Newer Endoscopic Therapies for GERD: Help or Hype?

For the last 55 years, anti-reflux surgery (Nissen or Toupet fundoplication) has had excellent outcomes, few side effects and commendable durability for a functional repair. The procedure is a true anti-reflux operation, increasing lower esophageal sphincter pressure and eliminating acid reflux in 90 percent of patients. Thirty-day mortality is less than 1 percent (and 0 percent in many centers), perioperative morbidity usually due to co-morbid illnesses, and the durability measured by revisional surgery is less than 10 percent over more than 10 years of follow up.1 Yes, “heartburn” returns in many patients and some require PPIs, but only a fraction have abnormal pH tests and most are back on PPIs for non-specific dyspeptic symptoms.

Why then is there an interest in alternative endoscopic and surgical treatments for GERD? I believe because of the potential financial gains and the misrepresentation of expected post-operative complications after fundoplication, including dysphagia, gas-bloat syndrome and diarrhea. Some dysphagia occurs in everyone, occasionally requires esophageal dilation and is a troubling problem in fewer than 5 percent of patients after one year. The best predictors of post-operative dysphagia are dysphagia before surgery and the same can be said about gas-bloat syndrome. Over the last 30 years, my experience at four academic centers with four surgeons find these side effects are minimal by proper patient selection. My “golden rules” are:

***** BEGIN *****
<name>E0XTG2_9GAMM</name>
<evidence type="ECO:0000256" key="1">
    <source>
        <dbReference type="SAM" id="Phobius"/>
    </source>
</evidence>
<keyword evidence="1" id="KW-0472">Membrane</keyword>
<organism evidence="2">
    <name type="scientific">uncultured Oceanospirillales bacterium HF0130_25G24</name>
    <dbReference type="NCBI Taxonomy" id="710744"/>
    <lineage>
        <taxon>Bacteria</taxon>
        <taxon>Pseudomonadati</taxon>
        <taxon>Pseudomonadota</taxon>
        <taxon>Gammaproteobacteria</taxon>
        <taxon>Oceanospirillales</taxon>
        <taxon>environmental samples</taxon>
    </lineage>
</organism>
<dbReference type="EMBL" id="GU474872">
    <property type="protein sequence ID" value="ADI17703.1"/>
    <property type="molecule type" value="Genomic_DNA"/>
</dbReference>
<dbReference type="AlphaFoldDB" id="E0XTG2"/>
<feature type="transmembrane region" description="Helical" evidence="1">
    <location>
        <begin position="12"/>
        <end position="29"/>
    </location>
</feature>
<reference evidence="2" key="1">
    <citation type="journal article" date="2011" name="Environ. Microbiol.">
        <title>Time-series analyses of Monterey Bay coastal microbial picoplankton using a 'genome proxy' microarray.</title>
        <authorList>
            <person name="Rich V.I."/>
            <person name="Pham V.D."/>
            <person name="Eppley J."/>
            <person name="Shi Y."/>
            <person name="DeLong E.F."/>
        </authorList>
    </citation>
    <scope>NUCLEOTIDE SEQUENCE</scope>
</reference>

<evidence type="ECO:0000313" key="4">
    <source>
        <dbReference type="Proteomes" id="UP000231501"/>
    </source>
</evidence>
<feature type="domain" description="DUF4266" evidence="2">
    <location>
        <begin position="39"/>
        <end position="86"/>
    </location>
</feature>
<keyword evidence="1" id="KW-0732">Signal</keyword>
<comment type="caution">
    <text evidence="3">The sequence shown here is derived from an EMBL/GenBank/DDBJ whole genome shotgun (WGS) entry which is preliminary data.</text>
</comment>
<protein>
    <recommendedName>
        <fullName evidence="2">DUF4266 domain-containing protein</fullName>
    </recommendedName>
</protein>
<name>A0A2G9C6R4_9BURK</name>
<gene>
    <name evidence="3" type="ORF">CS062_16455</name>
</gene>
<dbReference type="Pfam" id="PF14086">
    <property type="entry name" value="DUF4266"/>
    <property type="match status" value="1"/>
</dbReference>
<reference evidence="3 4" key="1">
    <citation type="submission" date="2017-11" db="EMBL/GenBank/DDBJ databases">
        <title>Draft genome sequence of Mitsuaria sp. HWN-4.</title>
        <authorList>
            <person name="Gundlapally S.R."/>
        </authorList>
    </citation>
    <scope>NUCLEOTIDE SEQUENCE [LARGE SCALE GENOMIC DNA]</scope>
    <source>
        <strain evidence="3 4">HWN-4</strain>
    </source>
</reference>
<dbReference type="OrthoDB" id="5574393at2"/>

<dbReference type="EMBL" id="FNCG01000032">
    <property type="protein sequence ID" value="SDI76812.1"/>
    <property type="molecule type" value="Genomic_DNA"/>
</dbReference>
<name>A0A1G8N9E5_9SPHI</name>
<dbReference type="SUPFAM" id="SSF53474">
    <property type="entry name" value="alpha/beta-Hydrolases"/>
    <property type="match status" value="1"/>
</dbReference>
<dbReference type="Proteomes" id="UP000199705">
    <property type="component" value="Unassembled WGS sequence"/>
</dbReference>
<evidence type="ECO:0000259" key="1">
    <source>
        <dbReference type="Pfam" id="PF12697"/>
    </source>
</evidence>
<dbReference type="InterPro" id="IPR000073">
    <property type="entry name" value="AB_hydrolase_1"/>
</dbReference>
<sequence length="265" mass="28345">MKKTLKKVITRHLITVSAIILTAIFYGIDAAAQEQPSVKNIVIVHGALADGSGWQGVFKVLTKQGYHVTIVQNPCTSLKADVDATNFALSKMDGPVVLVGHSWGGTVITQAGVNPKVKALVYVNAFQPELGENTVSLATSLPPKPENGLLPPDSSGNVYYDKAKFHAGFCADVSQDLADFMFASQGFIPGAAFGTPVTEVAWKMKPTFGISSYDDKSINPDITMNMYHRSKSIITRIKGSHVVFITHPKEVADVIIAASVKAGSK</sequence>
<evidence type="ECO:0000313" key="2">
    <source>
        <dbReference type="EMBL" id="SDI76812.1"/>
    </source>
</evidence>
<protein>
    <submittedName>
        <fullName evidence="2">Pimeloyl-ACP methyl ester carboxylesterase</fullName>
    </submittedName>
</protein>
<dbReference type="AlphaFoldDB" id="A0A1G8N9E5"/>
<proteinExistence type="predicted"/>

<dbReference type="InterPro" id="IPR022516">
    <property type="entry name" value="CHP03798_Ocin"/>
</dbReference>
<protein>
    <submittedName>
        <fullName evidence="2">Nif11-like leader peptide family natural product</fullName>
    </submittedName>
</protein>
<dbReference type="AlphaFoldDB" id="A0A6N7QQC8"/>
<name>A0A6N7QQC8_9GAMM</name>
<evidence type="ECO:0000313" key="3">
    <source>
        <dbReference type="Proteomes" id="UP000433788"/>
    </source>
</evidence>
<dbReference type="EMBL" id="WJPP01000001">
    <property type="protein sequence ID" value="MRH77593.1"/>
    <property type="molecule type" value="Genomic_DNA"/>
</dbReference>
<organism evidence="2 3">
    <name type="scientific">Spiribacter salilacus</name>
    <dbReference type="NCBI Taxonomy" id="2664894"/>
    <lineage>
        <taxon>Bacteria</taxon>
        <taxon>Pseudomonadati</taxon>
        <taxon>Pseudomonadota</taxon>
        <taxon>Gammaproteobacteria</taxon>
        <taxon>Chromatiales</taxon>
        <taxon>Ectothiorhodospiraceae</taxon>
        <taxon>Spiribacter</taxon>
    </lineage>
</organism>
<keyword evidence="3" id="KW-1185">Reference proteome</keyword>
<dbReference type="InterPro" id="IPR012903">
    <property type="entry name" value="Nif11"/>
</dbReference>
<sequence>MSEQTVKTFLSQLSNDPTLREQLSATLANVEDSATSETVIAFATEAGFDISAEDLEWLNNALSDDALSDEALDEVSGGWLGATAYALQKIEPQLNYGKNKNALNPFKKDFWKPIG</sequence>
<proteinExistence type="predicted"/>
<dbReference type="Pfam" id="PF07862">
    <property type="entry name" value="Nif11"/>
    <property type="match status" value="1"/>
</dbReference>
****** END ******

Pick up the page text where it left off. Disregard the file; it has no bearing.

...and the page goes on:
1. Esophageal manometry in all and pH testing off PPIs in most patients preoperatively.

2. Do not allow an abnormal pH test to be the sole criteria for surgery, especially in anxious patients — all the “pieces of the puzzle” should fit together.

3. Avoid the “intractable patient,” especially with anxiety/depression or irritable bowel driving their complaints.


Therefore, new alternative treatments must be measured against the “gold standard” of fundoplication with respect to symptoms and pH control, safety and durability. Let’s see who are the “pretenders” for the royal kingdom of the Nissen fundoplication.


Therefore, new alternative treatments must be measured against the “gold standard” of fundoplication with respect to symptoms and pH control, safety and durability. Let’s see who are the “pretenders” for the royal kingdom of the Nissen fundoplication.